Of the debutants chosen to tour South Africa, Mitchell McClenaghan and Colin Munro earned the tag "worthy of perseverance".
While fellow newcomers Jimmy Neesham, Corey Anderson and Derek de Boorder either failed to find form, got injured or lacked game time, the two Howick Pakuranga clubmen showed enough promise to suggest they could become regulars, especially in the limited overs genre.
It was hard sustaining any consistency during the team's yo-yo-ing form in South Africa which saw them win one T20, get dismissed for 45 in the first test then secure an inaugural one-day series away. McClenaghan and Munro found some starch which saw both retained for the T20s and ODIs against England.
McClenaghan is a man familiar with cricketing hardship. He moved from Auckland to Central Districts in 2007 after battling to get beyond the Howick-Pakuranga second XI. His first-class debut was nothing special against Otago, producing match figures of one for 112 from 24 overs.
The same summer Stephen Fleming took him apart for Wellington in McClenaghan's list A debut. He limped away with none for 55 from five overs. He showed signs of class in 2008-09 but then suffered a medical ward full of injuries - a fractured pelvis, hip surgeries and a snapped ankle ligament.
However, McClenaghan has toiled hard. His background as a competitive swimmer (where he learned the work ethic of getting up early to follow the black line of a pool lane) has paid dividends.
He returned to Auckland, got fit enough to bowl in excess of 140km/h, cut the sugar and boosted the vegetables in his diet, took eight for 23 to erase Otago for 63 last season and sought advice from past test players Dion Nash, Andre Adams and Kerry Walmsley.
Cue an international call-up. Speaking after training this week, McClenaghan is in awe of his life taking such a horseshoe turn.
"It's so good," he chuckles. "I caught up with my mentor Kerry Walmsley the other day and was telling him the wonders of turning up to training and being excited just to run around freely."
McClenaghan has been given a mandate by captain Brendon McCullum to run in and bowl with pace and a freedom; a few errors can be tolerated.
"Brendon is the ultimate optimist. He is an incredibly positive character, which has given me confidence like during the last one-dayer where I was getting hit but got a breakthrough wicket. I'd gone for a bit of tap and I said, 'Mate I can do this'. He looked at me and said, 'Okay, you're doing it'.
McClenaghan took two for 70 off 10 overs. He says the highlight of the South African tour was watching Dale Steyn: "He was so measured. His plans mean he bowls within himself. He swings the new ball to nick out wickets and has a tremendous game awareness. When his team needs him, he can step up and take a wicket with more gas.
"Sometimes you won't take wickets but as long as the energy is there and the team lifts as a result, then it might help someone pull off a run out or catch in the field."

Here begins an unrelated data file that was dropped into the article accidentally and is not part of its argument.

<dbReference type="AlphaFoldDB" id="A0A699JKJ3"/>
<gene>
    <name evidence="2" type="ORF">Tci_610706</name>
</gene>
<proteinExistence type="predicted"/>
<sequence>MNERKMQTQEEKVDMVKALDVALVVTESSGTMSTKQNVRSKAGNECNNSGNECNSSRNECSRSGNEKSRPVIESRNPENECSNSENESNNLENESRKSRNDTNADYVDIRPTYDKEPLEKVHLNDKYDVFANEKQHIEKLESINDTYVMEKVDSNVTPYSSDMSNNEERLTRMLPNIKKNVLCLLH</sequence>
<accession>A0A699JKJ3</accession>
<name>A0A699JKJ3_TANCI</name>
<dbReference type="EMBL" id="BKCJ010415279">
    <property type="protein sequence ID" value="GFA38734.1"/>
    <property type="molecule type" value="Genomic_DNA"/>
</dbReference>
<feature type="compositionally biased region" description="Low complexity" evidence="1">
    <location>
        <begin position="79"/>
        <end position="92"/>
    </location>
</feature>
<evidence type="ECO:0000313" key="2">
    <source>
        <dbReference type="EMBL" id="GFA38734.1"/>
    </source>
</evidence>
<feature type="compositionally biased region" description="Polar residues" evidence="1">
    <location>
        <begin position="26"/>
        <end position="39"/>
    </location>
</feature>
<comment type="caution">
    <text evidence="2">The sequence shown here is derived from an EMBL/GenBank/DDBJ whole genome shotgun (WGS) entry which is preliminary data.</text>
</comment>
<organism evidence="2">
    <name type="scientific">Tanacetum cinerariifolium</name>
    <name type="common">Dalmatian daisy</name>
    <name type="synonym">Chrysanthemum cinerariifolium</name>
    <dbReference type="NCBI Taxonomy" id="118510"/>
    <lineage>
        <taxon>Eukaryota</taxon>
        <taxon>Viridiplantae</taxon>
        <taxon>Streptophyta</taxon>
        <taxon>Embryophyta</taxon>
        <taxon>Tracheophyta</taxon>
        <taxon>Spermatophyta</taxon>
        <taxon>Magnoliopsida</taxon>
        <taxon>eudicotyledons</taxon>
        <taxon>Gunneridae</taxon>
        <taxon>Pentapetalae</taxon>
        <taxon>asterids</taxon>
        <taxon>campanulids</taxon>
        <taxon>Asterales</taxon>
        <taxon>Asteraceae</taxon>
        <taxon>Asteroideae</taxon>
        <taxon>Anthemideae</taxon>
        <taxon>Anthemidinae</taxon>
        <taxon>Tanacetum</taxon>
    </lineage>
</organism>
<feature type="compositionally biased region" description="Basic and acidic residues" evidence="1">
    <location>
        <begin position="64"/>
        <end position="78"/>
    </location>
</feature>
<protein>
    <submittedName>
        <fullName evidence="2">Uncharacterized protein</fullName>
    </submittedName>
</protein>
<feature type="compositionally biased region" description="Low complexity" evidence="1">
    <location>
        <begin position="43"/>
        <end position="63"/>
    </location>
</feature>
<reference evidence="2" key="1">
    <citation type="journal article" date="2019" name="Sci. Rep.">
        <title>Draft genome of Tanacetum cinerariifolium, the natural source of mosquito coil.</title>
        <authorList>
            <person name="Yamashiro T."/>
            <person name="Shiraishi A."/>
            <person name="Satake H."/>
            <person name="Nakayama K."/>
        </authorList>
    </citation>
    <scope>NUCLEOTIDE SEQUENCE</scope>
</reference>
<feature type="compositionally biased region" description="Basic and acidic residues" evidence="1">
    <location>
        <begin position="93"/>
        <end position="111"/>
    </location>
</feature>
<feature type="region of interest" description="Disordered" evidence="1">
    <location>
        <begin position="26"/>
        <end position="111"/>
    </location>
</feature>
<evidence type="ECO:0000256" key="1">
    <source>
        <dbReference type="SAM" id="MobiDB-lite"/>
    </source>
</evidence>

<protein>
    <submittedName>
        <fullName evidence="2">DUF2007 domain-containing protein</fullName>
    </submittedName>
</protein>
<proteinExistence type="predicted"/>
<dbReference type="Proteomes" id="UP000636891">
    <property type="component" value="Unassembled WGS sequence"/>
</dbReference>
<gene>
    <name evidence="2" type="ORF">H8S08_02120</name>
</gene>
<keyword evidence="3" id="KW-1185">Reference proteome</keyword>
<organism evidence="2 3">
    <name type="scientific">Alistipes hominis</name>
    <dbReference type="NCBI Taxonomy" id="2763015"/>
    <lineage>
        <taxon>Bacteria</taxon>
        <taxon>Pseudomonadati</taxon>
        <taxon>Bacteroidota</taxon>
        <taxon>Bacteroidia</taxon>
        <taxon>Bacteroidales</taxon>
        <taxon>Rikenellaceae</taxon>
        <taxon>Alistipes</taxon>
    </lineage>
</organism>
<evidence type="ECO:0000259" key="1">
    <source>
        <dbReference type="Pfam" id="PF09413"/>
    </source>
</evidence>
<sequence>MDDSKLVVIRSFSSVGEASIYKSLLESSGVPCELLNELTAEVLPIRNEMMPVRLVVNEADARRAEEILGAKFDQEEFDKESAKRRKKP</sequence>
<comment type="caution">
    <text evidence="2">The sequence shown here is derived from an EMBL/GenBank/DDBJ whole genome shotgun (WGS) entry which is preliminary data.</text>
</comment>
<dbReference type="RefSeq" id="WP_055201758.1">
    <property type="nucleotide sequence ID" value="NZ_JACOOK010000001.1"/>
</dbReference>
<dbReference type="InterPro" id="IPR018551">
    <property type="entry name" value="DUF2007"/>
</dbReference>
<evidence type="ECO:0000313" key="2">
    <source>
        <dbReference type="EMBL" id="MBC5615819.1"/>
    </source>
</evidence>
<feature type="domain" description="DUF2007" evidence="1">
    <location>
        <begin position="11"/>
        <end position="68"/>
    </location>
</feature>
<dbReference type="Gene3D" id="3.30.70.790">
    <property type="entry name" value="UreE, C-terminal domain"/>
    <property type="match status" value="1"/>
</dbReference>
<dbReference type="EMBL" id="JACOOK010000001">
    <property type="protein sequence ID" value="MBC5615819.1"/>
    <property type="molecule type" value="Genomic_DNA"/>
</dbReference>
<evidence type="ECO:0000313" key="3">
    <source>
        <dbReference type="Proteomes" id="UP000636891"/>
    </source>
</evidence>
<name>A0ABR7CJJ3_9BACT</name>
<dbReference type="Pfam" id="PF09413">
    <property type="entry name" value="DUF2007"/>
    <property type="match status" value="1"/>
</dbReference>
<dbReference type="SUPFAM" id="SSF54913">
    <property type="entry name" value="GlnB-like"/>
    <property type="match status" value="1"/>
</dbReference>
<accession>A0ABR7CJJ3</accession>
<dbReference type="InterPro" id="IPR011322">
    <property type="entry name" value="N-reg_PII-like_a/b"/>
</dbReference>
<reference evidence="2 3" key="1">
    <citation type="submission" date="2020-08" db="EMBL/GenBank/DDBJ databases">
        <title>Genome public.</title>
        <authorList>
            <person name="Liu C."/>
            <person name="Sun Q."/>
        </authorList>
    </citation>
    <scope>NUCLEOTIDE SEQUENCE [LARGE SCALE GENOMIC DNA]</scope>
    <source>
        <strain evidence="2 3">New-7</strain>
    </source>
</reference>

McClenaghan's aim is to play tests. He believes New Zealand need to avoid a mindset where just one or two left-armers are used. Trent Boult and Neil Wagner have the edge on McClenaghan for now.
"Why not three left-armers?" McClenaghan laughs. "Pick your best bowlers; I am probably not there just yet but, given an opportunity, I'm going to be ready. For instance, Trent swings the ball prodigiously and I'm more of a bounce bowler but it seems to work reasonably well for Mitchell Johnson and Mitchell Starc when they play together for Australia."
McClenaghan and bowling coach Shane Bond already have a couple of key matters in common. They both made international debuts aged 26 and suffered similar sustained injuries which would have medical staff thumbing vigorously through Gray's Anatomy.
"Shane's approachable but we haven't had massive discussions re tests, despite doing a lot of red ball work in South Africa. I know I have ability to take wickets in patches."
FOR MUNRO, cricketing success came more naturally than McClenaghan. He arrived at Howick-Pakuranga as a gifted batsman, useful bowler but lethargic trainer who would rely on talent rather than practice to get by. He has since dedicated himself to his craft and the benefits are showing. Munro has worked closely with New Zealand trainer Chris Donaldson and learned a few secrets to keep himself fit and healthy. "There were a couple of dietary things," Munro says with a grin. "Basically stay away from the carbohydrates if you're not playing or having a light day. I also found it hard when going away with Auckland for four-day matches and eating out at restaurants all the time. It was Indian, Thai, rice and naan ... then I'd get a couple of treats on the way home like an ice cream or a chocolate bar.
"Now I try to stay with the healthy guys and avoid the sweets. It's taken some practice, but I'm getting the hang of it."
Munro is in the rarefied air of being an incumbent in all formats. His accelerated strike rate made him a force on occasion in the T20 and one-day middle order in South Africa.
His improved fitness means he can also bat time - his most recent three innings for Auckland were 269 not out, 59 and 118. Munro averages 53.47 in 17 first-class matches but struggled in his test debut against the world's best bowling attack.
He's grateful for his continued endorsement by McCullum: "I didn't take my test opportunity so I'm not sure what the future holds there but Brendon's been ultra-positive, which gives you confidence. He keeps telling me to play my natural game and take it to the bowlers. The day it comes off, I've got to take it by the scruff of the neck."
Munro says his bowling at international level remains a work-in-progress. "An injury in pre-season probably dampened my impact. I'm working on that with CD [Donaldson] so I can hopefully sustain more pace, I'm never going to be express but swinging the ball around the 125km/h mark asks questions - that's my aim."